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Collapsed culvert causes road reroute

The 30th Civil Engineer Squadron works to fill a sinkhole that damaged Coast road, Feb. 10, 2017, Vandenberg Air Force Base, Calif. The damaged road is the only safe way to get to Space Launch Complex-6, and as such became a priority to repair, in order to prevent mission delays. (U.S. Air Force photo by Senior Airman Ian Dudley/Released)

The 30th Civil Engineer Squadron works to fill a sinkhole that damaged Coast road, Feb. 10, 2017, Vandenberg Air Force Base, Calif. The damaged road is the only safe way to get to Space Launch Complex-6, and as such became a priority to repair, in order to prevent mission delays. (U.S. Air Force photo by Senior Airman Ian Dudley/Released)

VANDENBERG AIR FORCE BASE, Calif. --

With the recent deluge of rain, a sinkhole appeared on Coast road, five weeks ago, partially collapsing one lane.

The damaged road is the only safe way to get to Space Launch Complex-6, and as such became a priority to repair, in order to prevent mission delays.

“The root cause of the sinkhole next to Coast road is a deteriorated seven foot wide culvert that is 60 feet below the road surface,” said Lt. Col. Ryan Novotny, 30th Civil Engineer Squadron commander. “Significant rain totals this winter worsened the damaged culvert, causing the surrounding soil to be washed away and causing the sinkhole above. The real challenge with this, is that the depth and size of the culvert make it a complicated repair.”

Working with a short timeframe, leadership decided the best method for fixing the damaged culvert would be to create a bypass road around the damaged area.

“The culvert collapse was ultimately caused by corrosion, which occurs all over base,” said Lt. Col. Alex Mignery, 30th CES operations flight commander. “We have the third most corrosive atmosphere in the entire DOD. This road will be instrumental in actually fixing the collapsed culvert and will be a major effort to repair when we do start on the culvert itself.”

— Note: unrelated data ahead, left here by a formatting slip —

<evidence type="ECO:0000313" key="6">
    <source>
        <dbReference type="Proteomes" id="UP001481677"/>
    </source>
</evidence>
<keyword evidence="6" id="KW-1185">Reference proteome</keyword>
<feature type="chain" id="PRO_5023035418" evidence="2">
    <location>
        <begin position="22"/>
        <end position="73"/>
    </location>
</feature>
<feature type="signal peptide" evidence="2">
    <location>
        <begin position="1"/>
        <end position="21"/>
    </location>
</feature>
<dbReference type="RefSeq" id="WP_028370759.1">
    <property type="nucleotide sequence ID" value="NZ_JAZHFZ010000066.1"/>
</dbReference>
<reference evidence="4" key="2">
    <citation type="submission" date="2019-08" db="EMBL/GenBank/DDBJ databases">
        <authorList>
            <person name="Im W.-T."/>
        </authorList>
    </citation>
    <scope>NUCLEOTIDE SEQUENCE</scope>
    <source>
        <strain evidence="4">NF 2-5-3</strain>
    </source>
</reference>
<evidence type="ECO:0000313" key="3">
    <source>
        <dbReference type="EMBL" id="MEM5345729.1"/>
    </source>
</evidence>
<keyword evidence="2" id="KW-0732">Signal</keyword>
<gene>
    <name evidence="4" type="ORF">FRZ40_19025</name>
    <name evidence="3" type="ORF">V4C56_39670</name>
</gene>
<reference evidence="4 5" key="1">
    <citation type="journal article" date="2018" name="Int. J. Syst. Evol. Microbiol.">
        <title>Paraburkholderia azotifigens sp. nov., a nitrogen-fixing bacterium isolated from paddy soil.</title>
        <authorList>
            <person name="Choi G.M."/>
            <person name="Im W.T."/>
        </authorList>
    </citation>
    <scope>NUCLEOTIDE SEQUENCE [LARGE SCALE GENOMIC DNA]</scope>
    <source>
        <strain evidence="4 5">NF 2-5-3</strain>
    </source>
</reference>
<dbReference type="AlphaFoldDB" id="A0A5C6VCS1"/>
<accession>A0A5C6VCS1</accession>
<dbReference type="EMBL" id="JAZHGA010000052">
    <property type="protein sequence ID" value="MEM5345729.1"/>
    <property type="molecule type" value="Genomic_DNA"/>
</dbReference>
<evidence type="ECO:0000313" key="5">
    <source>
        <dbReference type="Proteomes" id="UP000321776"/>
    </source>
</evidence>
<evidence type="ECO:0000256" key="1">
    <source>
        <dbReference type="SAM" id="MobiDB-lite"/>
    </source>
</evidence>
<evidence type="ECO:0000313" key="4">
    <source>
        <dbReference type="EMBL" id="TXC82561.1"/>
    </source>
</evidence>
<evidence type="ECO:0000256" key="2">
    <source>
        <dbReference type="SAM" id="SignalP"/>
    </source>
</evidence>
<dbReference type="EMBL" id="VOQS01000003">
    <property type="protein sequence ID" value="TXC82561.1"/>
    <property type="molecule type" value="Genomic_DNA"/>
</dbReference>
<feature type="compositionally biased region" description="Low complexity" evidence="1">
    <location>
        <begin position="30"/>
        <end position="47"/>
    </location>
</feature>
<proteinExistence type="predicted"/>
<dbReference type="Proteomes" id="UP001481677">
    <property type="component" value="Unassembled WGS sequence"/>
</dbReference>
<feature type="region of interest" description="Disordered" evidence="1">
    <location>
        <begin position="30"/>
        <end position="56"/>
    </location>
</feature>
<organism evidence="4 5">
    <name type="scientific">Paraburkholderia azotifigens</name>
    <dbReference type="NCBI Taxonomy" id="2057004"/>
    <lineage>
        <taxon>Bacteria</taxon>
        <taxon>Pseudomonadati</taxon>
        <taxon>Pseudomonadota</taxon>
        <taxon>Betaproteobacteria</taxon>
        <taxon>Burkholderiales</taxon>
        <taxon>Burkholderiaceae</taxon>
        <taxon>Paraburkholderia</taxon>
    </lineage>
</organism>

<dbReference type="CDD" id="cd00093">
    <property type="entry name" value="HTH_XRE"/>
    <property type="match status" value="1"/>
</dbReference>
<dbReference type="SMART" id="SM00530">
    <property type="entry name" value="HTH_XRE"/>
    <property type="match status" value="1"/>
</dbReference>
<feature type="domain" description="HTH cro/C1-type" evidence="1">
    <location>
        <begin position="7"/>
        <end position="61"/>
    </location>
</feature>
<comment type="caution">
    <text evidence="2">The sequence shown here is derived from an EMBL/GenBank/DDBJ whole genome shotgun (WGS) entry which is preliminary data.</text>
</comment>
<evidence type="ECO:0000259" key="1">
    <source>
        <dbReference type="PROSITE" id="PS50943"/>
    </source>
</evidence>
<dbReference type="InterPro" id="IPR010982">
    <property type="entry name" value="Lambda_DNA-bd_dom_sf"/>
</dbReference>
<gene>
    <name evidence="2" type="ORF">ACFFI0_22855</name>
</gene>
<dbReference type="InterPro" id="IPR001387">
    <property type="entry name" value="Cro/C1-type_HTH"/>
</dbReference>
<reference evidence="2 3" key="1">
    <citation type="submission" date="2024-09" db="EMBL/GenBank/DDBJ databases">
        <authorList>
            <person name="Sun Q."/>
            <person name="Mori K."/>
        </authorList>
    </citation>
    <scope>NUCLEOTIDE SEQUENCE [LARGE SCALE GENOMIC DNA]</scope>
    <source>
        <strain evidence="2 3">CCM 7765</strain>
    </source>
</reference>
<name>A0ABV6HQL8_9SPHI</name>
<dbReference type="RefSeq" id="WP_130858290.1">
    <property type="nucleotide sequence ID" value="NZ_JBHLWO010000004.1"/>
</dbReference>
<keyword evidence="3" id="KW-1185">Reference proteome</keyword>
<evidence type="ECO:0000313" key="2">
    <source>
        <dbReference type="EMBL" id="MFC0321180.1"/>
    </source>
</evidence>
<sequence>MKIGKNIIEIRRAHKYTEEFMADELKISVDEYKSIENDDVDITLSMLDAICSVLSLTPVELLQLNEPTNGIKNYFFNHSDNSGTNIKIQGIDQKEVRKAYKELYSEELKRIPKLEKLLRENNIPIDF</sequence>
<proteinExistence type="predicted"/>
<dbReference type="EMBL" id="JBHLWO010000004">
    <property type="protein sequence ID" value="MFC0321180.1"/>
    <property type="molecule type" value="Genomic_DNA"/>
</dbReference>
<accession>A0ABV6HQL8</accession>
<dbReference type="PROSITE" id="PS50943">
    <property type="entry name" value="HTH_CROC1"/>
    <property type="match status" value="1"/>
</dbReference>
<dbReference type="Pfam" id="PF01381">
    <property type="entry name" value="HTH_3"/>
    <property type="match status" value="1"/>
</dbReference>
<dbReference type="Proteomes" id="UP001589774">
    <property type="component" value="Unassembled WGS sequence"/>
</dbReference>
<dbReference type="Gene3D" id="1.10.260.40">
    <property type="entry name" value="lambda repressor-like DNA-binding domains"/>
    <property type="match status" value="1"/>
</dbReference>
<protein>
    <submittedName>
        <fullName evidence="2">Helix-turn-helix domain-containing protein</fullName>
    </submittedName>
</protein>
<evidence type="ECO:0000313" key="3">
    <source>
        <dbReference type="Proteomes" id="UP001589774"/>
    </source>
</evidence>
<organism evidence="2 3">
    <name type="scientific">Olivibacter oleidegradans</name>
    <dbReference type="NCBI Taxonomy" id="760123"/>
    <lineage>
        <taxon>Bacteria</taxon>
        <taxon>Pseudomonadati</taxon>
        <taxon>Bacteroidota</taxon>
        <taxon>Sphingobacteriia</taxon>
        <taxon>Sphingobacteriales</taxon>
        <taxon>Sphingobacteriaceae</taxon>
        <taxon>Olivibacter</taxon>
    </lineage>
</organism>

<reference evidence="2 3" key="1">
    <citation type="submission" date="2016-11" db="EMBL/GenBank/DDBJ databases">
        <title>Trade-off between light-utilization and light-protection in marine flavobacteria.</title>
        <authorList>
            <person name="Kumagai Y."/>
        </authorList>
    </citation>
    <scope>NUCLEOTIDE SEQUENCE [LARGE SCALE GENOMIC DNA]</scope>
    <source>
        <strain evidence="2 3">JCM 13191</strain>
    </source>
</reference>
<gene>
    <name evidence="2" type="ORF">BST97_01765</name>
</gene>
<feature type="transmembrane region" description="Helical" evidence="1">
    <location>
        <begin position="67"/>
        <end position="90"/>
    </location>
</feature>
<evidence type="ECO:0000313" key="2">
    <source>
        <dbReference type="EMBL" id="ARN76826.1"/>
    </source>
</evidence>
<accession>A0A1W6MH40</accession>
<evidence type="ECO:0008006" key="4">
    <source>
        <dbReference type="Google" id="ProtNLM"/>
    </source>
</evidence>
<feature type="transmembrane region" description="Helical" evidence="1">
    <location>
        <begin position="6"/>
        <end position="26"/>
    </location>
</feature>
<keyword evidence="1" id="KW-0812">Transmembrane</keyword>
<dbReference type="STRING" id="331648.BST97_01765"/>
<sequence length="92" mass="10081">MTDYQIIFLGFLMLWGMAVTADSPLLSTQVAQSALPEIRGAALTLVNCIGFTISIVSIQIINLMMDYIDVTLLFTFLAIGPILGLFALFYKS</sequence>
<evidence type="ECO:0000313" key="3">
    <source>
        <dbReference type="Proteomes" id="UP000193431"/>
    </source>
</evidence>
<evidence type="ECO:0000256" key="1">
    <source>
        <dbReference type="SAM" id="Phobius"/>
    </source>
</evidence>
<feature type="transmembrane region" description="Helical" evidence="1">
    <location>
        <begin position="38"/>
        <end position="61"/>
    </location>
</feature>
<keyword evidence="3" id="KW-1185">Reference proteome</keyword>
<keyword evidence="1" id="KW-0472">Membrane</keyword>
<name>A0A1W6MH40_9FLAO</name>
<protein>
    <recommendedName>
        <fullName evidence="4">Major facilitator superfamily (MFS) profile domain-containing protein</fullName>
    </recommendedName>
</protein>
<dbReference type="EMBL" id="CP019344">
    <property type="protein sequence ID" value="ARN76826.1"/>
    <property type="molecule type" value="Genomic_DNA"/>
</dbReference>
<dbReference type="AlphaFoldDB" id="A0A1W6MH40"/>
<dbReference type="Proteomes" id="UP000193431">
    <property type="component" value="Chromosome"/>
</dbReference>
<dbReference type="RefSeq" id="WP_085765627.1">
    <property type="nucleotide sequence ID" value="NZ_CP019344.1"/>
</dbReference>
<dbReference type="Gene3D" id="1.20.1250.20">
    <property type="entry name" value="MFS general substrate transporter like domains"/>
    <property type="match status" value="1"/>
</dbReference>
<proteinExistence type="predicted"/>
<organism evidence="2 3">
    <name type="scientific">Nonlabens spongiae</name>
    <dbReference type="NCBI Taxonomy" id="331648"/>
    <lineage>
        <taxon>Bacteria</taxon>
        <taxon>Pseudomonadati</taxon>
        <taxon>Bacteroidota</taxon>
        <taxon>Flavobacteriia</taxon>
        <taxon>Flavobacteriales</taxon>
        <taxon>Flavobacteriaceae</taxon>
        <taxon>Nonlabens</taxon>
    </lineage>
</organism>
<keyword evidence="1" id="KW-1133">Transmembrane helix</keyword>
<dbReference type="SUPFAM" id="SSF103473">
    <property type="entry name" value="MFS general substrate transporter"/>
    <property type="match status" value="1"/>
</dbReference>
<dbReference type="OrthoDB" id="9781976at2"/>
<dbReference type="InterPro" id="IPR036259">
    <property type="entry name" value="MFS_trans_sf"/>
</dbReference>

The culvert under the bypass road is constructed of concrete, but it was the metal culvert on the other side of the road which failed, causing the sinkhole.

“The 30th CES has evaluated the situation and taken all precautionary measures to stabilize the area,” said Novotny. “The road remains safe to travel across, but we are building a bypass road to allow operations to continue while a permanent repair is completed, which will involve a contractor closing the existing Coast road near the culvert.”

In order to move the road away from the sinkhole and the collapsed culvert, an old railroad track that was no longer in use had to be dismantled to make way for the bypass, all within a short amount of time.  

“This whole process has been accelerated,” said Mignery. “We have already had an engineering firm come down and do a complete design for the bypass road. And now we have the construction contract awarded and mobilized, with an estimated completion date of March 27.”

Teamwork and constant communication were essential in starting the process to prevent any mission delays from SLC-6.

“Without the timely decision-making of National Reconnaissance Organization, United Launch Alliance, 30th CES, and the Corps of Engineers leadership as a corporate effort, focusing on the final solution among possible courses of action would not have been achieved,” said Stan Chang, 30th CES engineering flight chief. “Communication was key, up-and-down and side-to-side. Besides continuous emails addressing and resolving all aspects of the concern, at least two tag-up meetings a week were held to assess status and determine direction as design was reviewed and integrated with construction planning.”